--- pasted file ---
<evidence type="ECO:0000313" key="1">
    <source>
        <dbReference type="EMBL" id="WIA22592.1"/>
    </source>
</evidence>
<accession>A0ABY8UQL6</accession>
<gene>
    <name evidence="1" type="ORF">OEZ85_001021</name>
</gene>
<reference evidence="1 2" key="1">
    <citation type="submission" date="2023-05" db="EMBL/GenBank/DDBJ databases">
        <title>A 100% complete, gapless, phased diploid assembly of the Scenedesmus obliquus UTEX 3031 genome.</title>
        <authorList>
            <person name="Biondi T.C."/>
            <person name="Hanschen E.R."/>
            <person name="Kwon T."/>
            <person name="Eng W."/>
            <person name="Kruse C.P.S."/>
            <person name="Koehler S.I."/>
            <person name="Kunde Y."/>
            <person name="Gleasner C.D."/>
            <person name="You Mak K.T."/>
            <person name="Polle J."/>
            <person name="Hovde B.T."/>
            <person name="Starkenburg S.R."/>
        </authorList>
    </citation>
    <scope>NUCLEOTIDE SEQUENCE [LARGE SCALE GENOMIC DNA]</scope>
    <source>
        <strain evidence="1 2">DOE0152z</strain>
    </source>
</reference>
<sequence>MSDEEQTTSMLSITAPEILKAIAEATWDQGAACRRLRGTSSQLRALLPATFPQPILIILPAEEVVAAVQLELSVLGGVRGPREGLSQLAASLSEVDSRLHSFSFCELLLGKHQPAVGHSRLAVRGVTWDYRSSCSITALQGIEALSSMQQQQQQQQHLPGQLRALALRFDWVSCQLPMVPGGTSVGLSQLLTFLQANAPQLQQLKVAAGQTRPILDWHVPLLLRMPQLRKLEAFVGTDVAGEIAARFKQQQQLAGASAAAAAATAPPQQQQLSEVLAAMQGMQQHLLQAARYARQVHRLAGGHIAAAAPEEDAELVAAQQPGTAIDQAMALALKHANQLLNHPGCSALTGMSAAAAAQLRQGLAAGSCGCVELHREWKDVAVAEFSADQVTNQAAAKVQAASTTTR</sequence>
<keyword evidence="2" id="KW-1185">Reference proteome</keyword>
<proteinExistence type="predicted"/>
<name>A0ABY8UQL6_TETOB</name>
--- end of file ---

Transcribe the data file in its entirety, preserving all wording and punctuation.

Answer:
<evidence type="ECO:0000313" key="1">
    <source>
        <dbReference type="EMBL" id="WIA22592.1"/>
    </source>
</evidence>
<accession>A0ABY8UQL6</accession>
<gene>
    <name evidence="1" type="ORF">OEZ85_001021</name>
</gene>
<reference evidence="1 2" key="1">
    <citation type="submission" date="2023-05" db="EMBL/GenBank/DDBJ databases">
        <title>A 100% complete, gapless, phased diploid assembly of the Scenedesmus obliquus UTEX 3031 genome.</title>
        <authorList>
            <person name="Biondi T.C."/>
            <person name="Hanschen E.R."/>
            <person name="Kwon T."/>
            <person name="Eng W."/>
            <person name="Kruse C.P.S."/>
            <person name="Koehler S.I."/>
            <person name="Kunde Y."/>
            <person name="Gleasner C.D."/>
            <person name="You Mak K.T."/>
            <person name="Polle J."/>
            <person name="Hovde B.T."/>
            <person name="Starkenburg S.R."/>
        </authorList>
    </citation>
    <scope>NUCLEOTIDE SEQUENCE [LARGE SCALE GENOMIC DNA]</scope>
    <source>
        <strain evidence="1 2">DOE0152z</strain>
    </source>
</reference>
<sequence>MSDEEQTTSMLSITAPEILKAIAEATWDQGAACRRLRGTSSQLRALLPATFPQPILIILPAEEVVAAVQLELSVLGGVRGPREGLSQLAASLSEVDSRLHSFSFCELLLGKHQPAVGHSRLAVRGVTWDYRSSCSITALQGIEALSSMQQQQQQQQHLPGQLRALALRFDWVSCQLPMVPGGTSVGLSQLLTFLQANAPQLQQLKVAAGQTRPILDWHVPLLLRMPQLRKLEAFVGTDVAGEIAARFKQQQQLAGASAAAAAATAPPQQQQLSEVLAAMQGMQQHLLQAARYARQVHRLAGGHIAAAAPEEDAELVAAQQPGTAIDQAMALALKHANQLLNHPGCSALTGMSAAAAAQLRQGLAAGSCGCVELHREWKDVAVAEFSADQVTNQAAAKVQAASTTTR</sequence>
<keyword evidence="2" id="KW-1185">Reference proteome</keyword>
<proteinExistence type="predicted"/>
<name>A0ABY8UQL6_TETOB</name>